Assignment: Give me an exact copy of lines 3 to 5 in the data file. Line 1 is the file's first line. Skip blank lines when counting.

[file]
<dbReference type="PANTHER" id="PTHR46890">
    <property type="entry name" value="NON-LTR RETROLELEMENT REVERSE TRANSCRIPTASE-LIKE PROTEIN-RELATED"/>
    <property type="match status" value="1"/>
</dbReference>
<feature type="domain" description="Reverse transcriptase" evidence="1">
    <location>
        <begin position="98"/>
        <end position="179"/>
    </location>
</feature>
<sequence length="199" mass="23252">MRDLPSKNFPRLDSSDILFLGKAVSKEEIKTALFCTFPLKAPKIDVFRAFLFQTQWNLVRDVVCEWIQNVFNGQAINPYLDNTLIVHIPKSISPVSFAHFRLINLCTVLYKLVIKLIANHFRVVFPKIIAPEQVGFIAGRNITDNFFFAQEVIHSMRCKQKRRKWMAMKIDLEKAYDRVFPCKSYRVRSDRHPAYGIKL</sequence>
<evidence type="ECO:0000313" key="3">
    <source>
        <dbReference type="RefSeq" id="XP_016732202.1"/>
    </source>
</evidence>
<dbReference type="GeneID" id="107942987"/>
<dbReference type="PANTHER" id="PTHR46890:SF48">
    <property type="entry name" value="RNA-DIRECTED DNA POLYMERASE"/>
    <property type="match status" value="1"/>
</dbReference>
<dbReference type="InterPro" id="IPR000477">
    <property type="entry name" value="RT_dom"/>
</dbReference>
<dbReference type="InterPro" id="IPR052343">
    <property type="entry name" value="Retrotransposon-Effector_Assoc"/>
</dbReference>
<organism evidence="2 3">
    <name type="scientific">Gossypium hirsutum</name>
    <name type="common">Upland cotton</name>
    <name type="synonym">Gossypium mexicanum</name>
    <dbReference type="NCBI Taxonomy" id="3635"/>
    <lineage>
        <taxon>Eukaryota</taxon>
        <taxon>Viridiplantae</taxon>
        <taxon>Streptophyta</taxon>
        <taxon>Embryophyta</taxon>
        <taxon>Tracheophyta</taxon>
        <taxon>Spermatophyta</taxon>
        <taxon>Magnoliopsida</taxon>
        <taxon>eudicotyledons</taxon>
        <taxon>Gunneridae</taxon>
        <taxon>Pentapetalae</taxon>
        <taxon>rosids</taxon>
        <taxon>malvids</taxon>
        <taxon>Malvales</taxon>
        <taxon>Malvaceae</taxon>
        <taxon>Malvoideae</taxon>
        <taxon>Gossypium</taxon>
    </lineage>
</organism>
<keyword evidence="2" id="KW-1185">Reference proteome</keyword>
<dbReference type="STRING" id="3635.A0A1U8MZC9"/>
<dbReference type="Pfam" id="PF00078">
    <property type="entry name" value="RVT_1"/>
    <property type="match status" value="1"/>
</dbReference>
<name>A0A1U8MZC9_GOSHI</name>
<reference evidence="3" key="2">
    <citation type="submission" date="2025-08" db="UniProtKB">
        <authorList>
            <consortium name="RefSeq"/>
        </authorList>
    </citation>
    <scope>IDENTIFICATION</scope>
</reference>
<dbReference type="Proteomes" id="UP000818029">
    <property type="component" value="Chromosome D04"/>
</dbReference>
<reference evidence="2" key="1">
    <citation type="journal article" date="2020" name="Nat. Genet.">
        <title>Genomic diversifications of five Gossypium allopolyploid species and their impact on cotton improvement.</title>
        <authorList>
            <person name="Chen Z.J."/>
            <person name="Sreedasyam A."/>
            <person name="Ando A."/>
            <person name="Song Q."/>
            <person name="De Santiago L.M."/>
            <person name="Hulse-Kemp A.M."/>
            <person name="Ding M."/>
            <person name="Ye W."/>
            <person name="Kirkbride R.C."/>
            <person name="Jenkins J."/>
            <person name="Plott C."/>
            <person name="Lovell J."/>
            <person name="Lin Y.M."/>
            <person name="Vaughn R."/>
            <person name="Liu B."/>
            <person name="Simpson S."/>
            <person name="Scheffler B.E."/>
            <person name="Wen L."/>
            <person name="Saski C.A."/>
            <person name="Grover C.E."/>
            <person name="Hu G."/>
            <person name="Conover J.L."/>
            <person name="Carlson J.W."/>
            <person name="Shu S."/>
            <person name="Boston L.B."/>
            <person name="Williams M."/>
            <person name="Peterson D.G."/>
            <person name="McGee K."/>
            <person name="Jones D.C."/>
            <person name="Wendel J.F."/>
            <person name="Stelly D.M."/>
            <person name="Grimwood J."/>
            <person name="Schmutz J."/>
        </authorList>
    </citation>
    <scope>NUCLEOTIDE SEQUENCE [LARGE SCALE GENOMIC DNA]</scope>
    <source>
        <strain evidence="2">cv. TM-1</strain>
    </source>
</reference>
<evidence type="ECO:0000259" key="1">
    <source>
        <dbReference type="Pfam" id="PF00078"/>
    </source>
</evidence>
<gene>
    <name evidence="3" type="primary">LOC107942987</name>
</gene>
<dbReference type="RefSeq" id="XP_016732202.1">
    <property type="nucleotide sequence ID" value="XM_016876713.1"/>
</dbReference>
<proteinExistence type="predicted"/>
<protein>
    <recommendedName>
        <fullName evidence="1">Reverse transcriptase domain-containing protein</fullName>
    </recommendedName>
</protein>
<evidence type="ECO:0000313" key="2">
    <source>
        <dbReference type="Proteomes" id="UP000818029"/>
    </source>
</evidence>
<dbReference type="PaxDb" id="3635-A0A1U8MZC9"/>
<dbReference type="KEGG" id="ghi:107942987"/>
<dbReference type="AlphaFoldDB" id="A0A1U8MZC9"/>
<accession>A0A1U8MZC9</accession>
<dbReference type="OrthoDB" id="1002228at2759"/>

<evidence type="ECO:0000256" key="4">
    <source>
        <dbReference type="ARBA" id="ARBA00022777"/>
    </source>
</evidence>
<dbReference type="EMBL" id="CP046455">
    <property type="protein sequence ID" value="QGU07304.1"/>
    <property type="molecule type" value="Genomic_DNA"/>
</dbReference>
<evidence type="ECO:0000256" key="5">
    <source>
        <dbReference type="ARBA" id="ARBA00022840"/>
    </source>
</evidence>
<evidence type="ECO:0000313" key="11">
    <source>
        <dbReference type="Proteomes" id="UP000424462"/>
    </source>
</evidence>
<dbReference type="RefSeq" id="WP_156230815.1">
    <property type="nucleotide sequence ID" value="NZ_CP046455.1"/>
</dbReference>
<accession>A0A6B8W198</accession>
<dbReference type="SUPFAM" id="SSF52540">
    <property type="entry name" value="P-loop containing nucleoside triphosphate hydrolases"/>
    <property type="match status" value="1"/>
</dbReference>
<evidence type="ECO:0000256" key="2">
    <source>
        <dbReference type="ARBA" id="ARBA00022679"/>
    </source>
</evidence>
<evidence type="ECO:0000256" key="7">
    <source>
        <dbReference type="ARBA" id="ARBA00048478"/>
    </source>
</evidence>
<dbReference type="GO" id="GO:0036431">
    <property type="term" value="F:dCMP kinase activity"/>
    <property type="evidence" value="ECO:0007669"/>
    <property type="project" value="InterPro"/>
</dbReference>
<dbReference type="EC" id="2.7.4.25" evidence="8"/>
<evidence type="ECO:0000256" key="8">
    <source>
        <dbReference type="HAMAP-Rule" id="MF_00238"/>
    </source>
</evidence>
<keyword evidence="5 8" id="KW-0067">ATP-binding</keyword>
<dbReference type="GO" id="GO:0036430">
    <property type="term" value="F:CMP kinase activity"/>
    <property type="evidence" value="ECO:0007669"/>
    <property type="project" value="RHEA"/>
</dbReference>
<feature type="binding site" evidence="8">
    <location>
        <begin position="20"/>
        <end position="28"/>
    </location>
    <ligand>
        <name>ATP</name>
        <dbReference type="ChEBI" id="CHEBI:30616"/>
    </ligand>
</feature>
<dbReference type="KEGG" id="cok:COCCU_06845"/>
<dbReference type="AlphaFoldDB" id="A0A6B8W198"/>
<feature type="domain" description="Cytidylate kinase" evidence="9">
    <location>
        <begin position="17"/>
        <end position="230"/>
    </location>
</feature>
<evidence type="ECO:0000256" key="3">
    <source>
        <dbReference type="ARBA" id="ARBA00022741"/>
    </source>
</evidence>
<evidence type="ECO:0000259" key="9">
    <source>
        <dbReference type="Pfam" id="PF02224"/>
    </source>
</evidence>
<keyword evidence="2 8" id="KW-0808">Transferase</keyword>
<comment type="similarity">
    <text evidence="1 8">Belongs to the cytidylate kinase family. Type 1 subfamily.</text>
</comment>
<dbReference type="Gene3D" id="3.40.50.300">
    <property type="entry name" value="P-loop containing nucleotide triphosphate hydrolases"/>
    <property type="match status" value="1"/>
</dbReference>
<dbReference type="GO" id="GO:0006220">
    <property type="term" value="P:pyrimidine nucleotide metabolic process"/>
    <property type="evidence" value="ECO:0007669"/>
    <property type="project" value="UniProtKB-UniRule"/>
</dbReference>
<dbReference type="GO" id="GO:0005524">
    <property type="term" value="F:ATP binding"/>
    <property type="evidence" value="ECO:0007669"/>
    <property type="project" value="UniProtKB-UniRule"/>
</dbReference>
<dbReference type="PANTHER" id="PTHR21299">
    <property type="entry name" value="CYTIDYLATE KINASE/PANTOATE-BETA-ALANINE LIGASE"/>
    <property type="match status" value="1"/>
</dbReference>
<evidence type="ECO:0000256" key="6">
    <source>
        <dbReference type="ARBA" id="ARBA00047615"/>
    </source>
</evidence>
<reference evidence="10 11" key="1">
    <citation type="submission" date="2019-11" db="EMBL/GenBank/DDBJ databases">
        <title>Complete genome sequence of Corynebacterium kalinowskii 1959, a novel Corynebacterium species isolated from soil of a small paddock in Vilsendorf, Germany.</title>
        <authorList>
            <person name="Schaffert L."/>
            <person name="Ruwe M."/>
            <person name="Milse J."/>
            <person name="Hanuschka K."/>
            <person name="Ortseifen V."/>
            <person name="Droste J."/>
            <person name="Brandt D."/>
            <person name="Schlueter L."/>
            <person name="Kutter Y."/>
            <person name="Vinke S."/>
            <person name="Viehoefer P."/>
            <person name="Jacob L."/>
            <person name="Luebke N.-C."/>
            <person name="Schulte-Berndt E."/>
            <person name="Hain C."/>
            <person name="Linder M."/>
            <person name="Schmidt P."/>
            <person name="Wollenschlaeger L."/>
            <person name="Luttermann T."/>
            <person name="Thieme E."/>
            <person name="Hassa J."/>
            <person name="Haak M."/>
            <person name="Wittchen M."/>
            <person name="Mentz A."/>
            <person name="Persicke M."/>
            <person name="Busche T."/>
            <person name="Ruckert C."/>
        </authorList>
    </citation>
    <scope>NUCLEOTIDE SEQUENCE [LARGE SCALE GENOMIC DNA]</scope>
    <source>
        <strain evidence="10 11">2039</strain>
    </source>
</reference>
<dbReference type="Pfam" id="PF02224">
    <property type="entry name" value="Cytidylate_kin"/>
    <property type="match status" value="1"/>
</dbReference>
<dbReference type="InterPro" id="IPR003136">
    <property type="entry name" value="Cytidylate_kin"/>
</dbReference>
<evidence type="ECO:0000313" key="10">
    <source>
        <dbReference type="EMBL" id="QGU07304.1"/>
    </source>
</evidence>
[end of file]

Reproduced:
    <property type="match status" value="1"/>
</dbReference>
<feature type="domain" description="Reverse transcriptase" evidence="1">